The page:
# proving a double integral indentity

Numerical integration suggests that the following identity holds for any $\lambda>0$: \begin{equation}\tag{1} \int_0^1\int_0^\infty\frac{3\sqrt{2}}{2\pi\lambda(1-x)\sqrt{x}}\,\exp\left(-\frac{1}{\lambda(1-x)^\frac{3}{2}}\Big((1+y)^\frac{3}{2}-(1+xy)^\frac{3}{2}\Big)\right)\,dy\,dx= \end{equation} \begin{equation}\tag{2} \int_0^1\int_0^\infty\frac{\sqrt{2}}{\pi\sqrt{s(1-s)}}\Big(1+\lambda s^\frac{3}{2}z\Big)^{-\frac{2}{3}}\exp(-z)\,dz\,ds. \end{equation}

I've tried proving that the double integrals are equal by performing various substitutions in order to transform one integral into the other without success. For example, using the substitutions $$s=x$$ and $$z=\frac{1}{\lambda(1-x)^\frac{3}{2}}\Big((1+y)^\frac{3}{2}-(1+xy)^\frac{3}{2}\Big)$$ on integral (2) results in $$\int_0^1\int_0^\infty\frac{3\sqrt{2}}{2\pi\lambda(1-x)\sqrt{x}}\,\exp\left(-\frac{1}{\lambda(1-x)^\frac{3}{2}}\Big((1+y)^\frac{3}{2}-(1+xy)^\frac{3}{2}\Big)\right)A\,dy\,dx$$ where $$A=\frac{\sqrt{1+y}-x\sqrt{1+xy}}{1-x}\left(1+\left(\frac{x+xy}{1-x}\right)^\frac{3}{2}-\left(\frac{x+x^2 y}{1-x}\right)^\frac{3}{2}\right)^{-\frac{2}{3}}.$$

I've also tried taking Laplace transforms in $\lambda$ but the resulting double integrals don't seem any easier to deal with. Can anyone suggest a substitution that will work or perhaps another idea on how to prove the above identity?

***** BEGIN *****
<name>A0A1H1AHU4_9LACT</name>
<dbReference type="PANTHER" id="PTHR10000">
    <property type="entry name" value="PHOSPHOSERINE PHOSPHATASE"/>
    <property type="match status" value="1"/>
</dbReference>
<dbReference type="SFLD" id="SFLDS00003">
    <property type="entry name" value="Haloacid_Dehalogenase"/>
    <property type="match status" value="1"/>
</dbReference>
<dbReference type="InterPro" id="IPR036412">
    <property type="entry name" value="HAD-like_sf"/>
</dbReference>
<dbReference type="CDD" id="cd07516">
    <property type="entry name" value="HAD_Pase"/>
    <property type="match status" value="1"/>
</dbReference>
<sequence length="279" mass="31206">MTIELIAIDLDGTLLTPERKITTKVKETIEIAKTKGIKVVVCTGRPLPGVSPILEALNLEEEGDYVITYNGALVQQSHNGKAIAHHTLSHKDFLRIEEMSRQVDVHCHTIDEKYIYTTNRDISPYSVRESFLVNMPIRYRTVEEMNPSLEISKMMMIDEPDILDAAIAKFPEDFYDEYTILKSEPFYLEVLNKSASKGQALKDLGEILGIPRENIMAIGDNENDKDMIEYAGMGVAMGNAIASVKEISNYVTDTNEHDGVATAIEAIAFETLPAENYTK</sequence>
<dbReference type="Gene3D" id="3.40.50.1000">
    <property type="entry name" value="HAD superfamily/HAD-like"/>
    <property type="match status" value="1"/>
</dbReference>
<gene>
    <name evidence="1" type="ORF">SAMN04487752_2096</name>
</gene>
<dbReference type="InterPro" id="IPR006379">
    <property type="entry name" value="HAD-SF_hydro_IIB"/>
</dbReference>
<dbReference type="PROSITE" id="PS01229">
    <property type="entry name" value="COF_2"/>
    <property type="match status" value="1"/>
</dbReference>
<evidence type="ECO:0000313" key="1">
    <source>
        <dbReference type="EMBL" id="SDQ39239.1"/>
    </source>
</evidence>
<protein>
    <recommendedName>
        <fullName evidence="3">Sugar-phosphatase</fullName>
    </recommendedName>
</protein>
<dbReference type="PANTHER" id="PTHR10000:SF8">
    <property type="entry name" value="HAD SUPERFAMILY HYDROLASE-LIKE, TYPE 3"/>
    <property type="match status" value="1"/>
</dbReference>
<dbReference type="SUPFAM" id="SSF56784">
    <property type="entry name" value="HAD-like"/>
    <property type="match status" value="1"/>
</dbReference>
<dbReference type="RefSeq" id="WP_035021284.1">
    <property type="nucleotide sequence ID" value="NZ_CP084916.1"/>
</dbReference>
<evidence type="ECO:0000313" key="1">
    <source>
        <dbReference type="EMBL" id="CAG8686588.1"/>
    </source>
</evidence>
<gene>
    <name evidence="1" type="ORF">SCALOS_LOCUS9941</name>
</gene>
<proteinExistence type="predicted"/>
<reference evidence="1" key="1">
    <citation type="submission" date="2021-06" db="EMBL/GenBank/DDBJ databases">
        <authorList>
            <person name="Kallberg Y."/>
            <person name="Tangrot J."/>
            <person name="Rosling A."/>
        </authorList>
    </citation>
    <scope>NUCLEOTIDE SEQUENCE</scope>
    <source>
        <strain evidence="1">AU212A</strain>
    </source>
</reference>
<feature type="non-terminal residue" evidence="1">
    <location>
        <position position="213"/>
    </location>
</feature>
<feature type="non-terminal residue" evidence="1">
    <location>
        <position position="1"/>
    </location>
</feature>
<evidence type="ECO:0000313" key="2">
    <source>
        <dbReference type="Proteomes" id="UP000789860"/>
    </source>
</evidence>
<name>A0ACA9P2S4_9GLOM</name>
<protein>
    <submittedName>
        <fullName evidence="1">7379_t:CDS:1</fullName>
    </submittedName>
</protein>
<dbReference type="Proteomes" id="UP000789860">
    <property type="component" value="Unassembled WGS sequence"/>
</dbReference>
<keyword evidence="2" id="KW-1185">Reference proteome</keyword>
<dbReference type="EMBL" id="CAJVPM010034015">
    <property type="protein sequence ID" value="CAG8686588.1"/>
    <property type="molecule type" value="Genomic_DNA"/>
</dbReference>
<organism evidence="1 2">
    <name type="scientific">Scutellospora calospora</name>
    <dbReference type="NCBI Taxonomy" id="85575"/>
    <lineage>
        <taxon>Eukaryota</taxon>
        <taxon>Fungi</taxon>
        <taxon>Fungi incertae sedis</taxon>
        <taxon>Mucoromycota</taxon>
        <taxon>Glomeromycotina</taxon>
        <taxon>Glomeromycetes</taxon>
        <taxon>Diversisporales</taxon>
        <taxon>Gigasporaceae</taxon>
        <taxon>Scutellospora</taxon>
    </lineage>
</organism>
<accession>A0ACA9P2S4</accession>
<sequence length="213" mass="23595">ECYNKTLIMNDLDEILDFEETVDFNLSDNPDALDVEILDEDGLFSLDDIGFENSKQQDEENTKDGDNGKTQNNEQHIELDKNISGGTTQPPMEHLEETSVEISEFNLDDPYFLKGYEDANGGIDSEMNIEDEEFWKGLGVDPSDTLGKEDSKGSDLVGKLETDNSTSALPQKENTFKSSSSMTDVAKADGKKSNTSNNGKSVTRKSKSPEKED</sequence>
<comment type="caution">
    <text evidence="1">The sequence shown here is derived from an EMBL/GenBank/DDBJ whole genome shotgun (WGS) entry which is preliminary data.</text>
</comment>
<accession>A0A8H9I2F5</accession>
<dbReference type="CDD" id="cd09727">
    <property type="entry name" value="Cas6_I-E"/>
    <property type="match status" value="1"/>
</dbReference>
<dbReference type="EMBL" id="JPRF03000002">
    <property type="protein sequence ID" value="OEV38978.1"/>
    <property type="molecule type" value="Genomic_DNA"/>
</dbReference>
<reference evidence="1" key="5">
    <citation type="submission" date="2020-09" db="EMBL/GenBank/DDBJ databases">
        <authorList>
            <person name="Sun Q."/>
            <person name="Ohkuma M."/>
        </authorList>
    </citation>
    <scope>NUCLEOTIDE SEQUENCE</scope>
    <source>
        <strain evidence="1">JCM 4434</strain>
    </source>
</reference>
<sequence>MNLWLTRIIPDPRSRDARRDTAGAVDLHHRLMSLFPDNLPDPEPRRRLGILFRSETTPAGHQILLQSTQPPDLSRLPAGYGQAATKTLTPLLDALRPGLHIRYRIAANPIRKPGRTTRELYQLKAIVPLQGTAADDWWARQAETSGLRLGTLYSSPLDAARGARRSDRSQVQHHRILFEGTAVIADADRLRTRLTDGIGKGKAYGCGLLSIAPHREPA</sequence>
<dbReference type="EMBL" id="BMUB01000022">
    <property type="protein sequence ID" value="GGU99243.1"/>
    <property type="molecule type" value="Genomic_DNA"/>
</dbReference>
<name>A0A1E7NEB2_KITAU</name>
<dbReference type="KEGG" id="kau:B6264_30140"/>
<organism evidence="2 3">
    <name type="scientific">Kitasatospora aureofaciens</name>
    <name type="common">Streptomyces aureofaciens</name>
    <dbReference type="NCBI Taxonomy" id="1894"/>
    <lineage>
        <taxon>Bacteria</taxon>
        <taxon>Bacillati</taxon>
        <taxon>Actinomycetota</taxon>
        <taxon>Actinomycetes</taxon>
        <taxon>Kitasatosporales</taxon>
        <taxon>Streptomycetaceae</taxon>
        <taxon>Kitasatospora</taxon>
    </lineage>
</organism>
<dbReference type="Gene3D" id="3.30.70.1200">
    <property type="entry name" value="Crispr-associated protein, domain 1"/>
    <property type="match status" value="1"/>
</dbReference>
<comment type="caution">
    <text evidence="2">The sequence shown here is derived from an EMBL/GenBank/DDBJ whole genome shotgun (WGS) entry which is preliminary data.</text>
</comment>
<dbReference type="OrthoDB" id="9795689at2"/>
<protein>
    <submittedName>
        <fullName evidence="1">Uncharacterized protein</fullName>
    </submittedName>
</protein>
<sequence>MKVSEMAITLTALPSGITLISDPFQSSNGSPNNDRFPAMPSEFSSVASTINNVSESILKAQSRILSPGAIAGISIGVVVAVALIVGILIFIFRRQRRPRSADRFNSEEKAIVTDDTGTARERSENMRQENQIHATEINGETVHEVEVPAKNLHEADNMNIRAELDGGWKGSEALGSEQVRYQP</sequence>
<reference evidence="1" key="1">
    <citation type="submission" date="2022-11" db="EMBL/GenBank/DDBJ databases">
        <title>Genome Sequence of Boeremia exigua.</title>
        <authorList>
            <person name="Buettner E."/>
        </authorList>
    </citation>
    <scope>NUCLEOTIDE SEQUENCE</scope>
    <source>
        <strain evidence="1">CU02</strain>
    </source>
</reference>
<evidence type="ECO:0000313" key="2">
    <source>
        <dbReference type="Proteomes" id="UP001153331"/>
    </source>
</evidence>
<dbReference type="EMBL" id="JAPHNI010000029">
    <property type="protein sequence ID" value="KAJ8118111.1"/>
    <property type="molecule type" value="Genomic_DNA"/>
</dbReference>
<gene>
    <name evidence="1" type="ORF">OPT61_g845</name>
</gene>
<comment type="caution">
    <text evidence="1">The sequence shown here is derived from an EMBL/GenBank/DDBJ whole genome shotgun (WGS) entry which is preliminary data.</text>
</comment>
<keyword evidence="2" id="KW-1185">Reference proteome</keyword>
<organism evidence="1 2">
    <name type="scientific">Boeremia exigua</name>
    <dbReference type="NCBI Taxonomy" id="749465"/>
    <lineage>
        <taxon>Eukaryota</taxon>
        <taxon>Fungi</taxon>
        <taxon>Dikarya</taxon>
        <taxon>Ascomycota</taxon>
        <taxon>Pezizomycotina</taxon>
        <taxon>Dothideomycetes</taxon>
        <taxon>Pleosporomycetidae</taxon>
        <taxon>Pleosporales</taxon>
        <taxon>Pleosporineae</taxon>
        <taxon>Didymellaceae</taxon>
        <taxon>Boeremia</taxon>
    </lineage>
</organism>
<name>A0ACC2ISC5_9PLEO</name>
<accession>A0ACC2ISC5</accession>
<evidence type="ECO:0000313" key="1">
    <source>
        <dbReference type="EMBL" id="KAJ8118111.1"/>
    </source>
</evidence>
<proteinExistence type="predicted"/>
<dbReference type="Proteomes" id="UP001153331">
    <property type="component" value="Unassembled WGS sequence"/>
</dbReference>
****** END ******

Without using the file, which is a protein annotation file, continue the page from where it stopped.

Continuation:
• Out of curiosity, when you tried the substitution $$z = \frac{1}{\lambda(1-x)^{3/2}}\Big[(1+y)^{3/2} - (1+xy)^{3/2}\Big]$$ for $y$, what results? – Tom Apr 14 '17 at 1:42
• @Tom see updated post – Garimpeiro Apr 14 '17 at 4:22

This is not an answer but it is too long for a comment.

I would really like to know which CAS, which parameters, and so on you have been using for evaluating the integrals.

On my side, I had incredible difficulties with any working presision higher than $15$.

Naming $F(\lambda)$ the first integral and $G(\lambda)$ the second one; here are my results for a few values of $\lambda$ $$\left( \begin{array}{cccc} \lambda &F(\lambda) &G(\lambda) &F(\lambda) -G(\lambda) \\ 0.5 & 1.27886612084440 & 1.27892018433661 & -0.00005406349221 \\ 1.0 & 1.19862189059702 & 1.19867598859260 & -0.00005409799558 \\ 1.5 & 1.14063487165204 & 1.14068884924989 & -0.00005397759785 \\ 2.0 & 1.09517480195430 & 1.09522896034172 & -0.00005415838742 \\ 2.5 & 1.05782784648898 & 1.05788199826770 & -0.00005415177872 \\ 3.0 & 1.02618383885196 & 1.02623791849041 & -0.00005407963845 \\ 3.5 & 0.99877273954892 & 0.99882758718448 & -0.00005484763556 \\ 4.0 & 0.97463217310702 & 0.97468626325833 & -0.00005409015131 \\ 4.5 & 0.953091149810319 & 0.95314530223889 & -0.00005415242858 \\ 5.0 & 0.933667478956616 & 0.93372165627318 & -0.00005417731658 \end{array} \right)$$

• @Garimpeiro: And what reason might that be ? $($Feel free to share your intuition$).$ – Lucian Sep 1 '17 at 20:52